I'm a heavy-ish guy as well (195) and went with 24 2x front and 28 3x back 14/15 db with secure lock alloy nipples on archetypes and BHS hubs (extra wide front) and couldn't be happier. Laced them myself this spring.. Have held up well and true. 4k miles.

right at ~1600g

have fun!

dvancleve
10-09-2014, 03:48 PM
Use the Record hubs...if ya want light and durable, use tubulars.

BUT use lightish rims, Archtypes or Pacenti rims..use Revolution spokes front(3 cross) and left side rear, 14/15 elsewhere with the understanding that these are less reliable than the same rims with 14-15 all around. If you DO use 28 rear, lace 3 cross, inside pulling.

Don't make the 3 strikes and you are out, mistake. Light rim, thin spokes, too few spokes.

Sorry, no such thing as a free lunch.

Thanks for your input, Peter. Tubulars may make for lighter, stronger wheels but the tires are too fragile and expensive for me to even consider them. By saying that I wasn't looking for light and indestructible, I thought I was conceding that lunch won't be free ;)

Looking at your 3 strikes statement, you seem to be saying that any two of those things should be okay, just not all 3. Is that correct? Which of the currently available wide clinchers (A32, Archetype, Belgium, SL23, XC-279) would you consider to be "light"? Do you think the offset rear version of the A23 makes up for any of that rim's shortcomings? Also, is the reason for 2.0/1.8 drive side spokes primarily to avoid windup? I have never tried Lasers or similar on a rear drive side, but it seems like the windup could be managed if that's the only concern.

Doug

donevwil
10-09-2014, 03:49 PM
Similar boat here, I'm 230-240 and although I'm not looking for light weight I do want a set of reduced spoke count wheels for packing an S&S travel bike. Every builder I asked or received feedback from balked at anything south of 28/32 and many stood fast on 36/36 and/or heavy touring rims. For my needs the consensus was to get a set of Campy factory built wheels, lighter, durable, low spoke count, 240lb weight rating on most and cheaper to boot.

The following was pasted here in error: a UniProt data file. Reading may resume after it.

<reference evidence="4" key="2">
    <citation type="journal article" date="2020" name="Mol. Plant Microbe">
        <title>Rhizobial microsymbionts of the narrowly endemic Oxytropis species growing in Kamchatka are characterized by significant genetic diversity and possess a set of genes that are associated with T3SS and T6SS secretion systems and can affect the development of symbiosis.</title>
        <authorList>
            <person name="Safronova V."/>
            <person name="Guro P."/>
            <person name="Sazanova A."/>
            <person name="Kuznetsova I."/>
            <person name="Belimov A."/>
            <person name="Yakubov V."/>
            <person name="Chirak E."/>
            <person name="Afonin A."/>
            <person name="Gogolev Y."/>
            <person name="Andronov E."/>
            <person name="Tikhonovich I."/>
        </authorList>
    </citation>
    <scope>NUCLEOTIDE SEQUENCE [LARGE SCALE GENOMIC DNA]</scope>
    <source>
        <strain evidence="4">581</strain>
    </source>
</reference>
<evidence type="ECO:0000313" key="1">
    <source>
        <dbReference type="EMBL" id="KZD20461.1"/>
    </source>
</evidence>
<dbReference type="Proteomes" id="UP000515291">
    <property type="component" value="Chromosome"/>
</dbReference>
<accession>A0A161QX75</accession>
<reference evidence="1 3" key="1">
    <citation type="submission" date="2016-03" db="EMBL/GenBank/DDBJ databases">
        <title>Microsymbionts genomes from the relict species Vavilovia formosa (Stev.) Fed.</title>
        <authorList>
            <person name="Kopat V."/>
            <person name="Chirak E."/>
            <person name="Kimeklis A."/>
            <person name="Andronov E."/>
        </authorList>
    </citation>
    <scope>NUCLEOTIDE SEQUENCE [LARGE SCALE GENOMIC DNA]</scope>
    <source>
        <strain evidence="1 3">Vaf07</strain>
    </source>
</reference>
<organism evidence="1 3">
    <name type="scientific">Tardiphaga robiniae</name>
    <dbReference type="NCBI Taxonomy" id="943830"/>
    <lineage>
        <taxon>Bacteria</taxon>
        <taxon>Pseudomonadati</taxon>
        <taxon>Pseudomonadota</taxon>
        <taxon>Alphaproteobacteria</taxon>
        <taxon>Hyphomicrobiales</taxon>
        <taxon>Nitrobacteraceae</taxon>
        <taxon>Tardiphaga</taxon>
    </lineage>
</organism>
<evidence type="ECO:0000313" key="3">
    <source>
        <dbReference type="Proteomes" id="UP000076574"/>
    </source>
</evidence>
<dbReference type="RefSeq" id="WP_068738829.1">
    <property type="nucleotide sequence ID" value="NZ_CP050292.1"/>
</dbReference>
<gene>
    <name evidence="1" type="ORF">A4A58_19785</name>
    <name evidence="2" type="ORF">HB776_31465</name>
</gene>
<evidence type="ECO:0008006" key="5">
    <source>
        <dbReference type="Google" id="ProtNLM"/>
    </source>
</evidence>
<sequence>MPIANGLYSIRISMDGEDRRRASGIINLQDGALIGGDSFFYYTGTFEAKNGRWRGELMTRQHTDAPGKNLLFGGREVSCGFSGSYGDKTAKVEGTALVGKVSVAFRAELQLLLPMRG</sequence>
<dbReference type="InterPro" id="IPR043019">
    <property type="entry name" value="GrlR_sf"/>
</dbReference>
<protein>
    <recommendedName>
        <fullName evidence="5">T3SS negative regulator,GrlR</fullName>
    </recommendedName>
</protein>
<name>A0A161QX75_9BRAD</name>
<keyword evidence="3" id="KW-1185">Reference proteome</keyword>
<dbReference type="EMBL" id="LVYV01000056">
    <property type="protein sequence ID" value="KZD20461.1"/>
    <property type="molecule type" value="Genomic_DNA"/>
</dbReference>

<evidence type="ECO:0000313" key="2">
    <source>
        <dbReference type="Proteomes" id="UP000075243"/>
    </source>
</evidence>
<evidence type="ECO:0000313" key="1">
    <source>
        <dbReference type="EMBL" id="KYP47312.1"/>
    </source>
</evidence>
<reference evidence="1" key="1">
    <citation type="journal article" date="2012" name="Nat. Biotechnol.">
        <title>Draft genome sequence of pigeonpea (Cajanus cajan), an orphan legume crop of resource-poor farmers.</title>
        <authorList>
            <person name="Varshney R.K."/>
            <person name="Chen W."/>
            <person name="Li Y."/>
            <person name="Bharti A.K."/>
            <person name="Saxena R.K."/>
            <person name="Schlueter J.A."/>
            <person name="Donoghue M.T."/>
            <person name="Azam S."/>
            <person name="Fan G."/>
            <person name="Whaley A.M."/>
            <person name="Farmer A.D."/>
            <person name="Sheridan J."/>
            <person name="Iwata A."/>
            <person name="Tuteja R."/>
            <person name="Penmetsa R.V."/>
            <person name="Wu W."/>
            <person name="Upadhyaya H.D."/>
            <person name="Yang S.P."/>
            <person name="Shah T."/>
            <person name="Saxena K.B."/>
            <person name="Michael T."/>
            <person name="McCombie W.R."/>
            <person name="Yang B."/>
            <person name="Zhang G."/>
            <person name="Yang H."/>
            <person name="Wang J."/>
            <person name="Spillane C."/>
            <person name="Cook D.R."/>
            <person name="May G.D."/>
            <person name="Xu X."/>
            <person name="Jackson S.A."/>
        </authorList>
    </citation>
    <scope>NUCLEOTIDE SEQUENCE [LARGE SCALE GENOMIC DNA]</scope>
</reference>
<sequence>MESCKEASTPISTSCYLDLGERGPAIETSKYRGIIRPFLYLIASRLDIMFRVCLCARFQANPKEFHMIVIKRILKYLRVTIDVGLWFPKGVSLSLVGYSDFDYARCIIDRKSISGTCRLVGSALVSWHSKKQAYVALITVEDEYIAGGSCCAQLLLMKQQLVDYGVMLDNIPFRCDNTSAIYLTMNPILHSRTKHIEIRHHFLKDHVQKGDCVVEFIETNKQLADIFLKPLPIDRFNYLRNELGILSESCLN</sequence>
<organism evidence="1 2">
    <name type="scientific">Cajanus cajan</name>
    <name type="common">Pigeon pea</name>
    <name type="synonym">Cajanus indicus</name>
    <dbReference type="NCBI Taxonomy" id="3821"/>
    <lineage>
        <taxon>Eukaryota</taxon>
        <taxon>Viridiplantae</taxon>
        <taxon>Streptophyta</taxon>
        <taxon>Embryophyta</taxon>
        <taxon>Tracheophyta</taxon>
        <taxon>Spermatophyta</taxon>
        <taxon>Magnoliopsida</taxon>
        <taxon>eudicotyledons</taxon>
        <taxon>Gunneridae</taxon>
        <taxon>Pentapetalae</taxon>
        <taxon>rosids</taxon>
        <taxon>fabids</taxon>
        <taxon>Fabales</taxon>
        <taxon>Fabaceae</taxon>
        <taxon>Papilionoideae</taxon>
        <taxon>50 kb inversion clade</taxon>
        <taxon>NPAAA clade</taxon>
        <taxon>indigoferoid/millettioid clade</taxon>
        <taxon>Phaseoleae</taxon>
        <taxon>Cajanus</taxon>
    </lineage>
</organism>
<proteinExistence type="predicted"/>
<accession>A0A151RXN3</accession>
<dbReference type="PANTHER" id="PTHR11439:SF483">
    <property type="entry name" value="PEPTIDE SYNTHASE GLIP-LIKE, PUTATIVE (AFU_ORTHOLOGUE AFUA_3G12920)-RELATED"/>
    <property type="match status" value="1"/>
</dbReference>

dvancleve
10-09-2014, 04:00 PM
Similar boat here, I'm 230-240 and although I'm not looking for light weight I do want a set of reduced spoke count wheels for packing an S&S travel bike. Every builder I asked or received feedback from balked at anything south of 28/32 and many stood fast on 36/36 and/or heavy touring rims. For my needs the consensus was to get a set of Campy factory built wheels, lighter, durable, low spoke count, 240lb weight rating on most and cheaper to boot.

I picked up a used bike with Fulcrum Racing 1's on it. I don't have many miles on them, but they feel solid for sure. My very first ride I hit something, never saw it, that blew out my front tire. Since I took out a rear AC-420 on a pothole not too long ago, I was concerned about wheel damage but it was fine. I am not sure I buy the (relatively) high spoke counts only argument, but certainly nothing that can be built from normal components can go as low on spoke count as the factory build wheels and be trustworthy. IHMO, of course ;)

Doug

oldpotatoe
10-09-2014, 04:05 PM
Thanks for your input, Peter. Tubulars may make for lighter, stronger wheels but the tires are too fragile and expensive for me to even consider them. By saying that I wasn't looking for light and indestructible, I thought I was conceding that lunch won't be free ;)

Looking at your 3 strikes statement, you seem to be saying that any two of those things should be okay, just not all 3. Is that correct? Which of the currently available wide clinchers (A32, Archetype, Belgium, SL23, XC-279) would you consider to be "light"? Do you think the offset rear version of the A23 makes up for any of that rim's shortcomings? Also, is the reason for 2.0/1.8 drive side spokes primarily to avoid windup? I have never tried Lasers or similar on a rear drive side, but it seems like the windup could be managed if that's the only concern.

Doug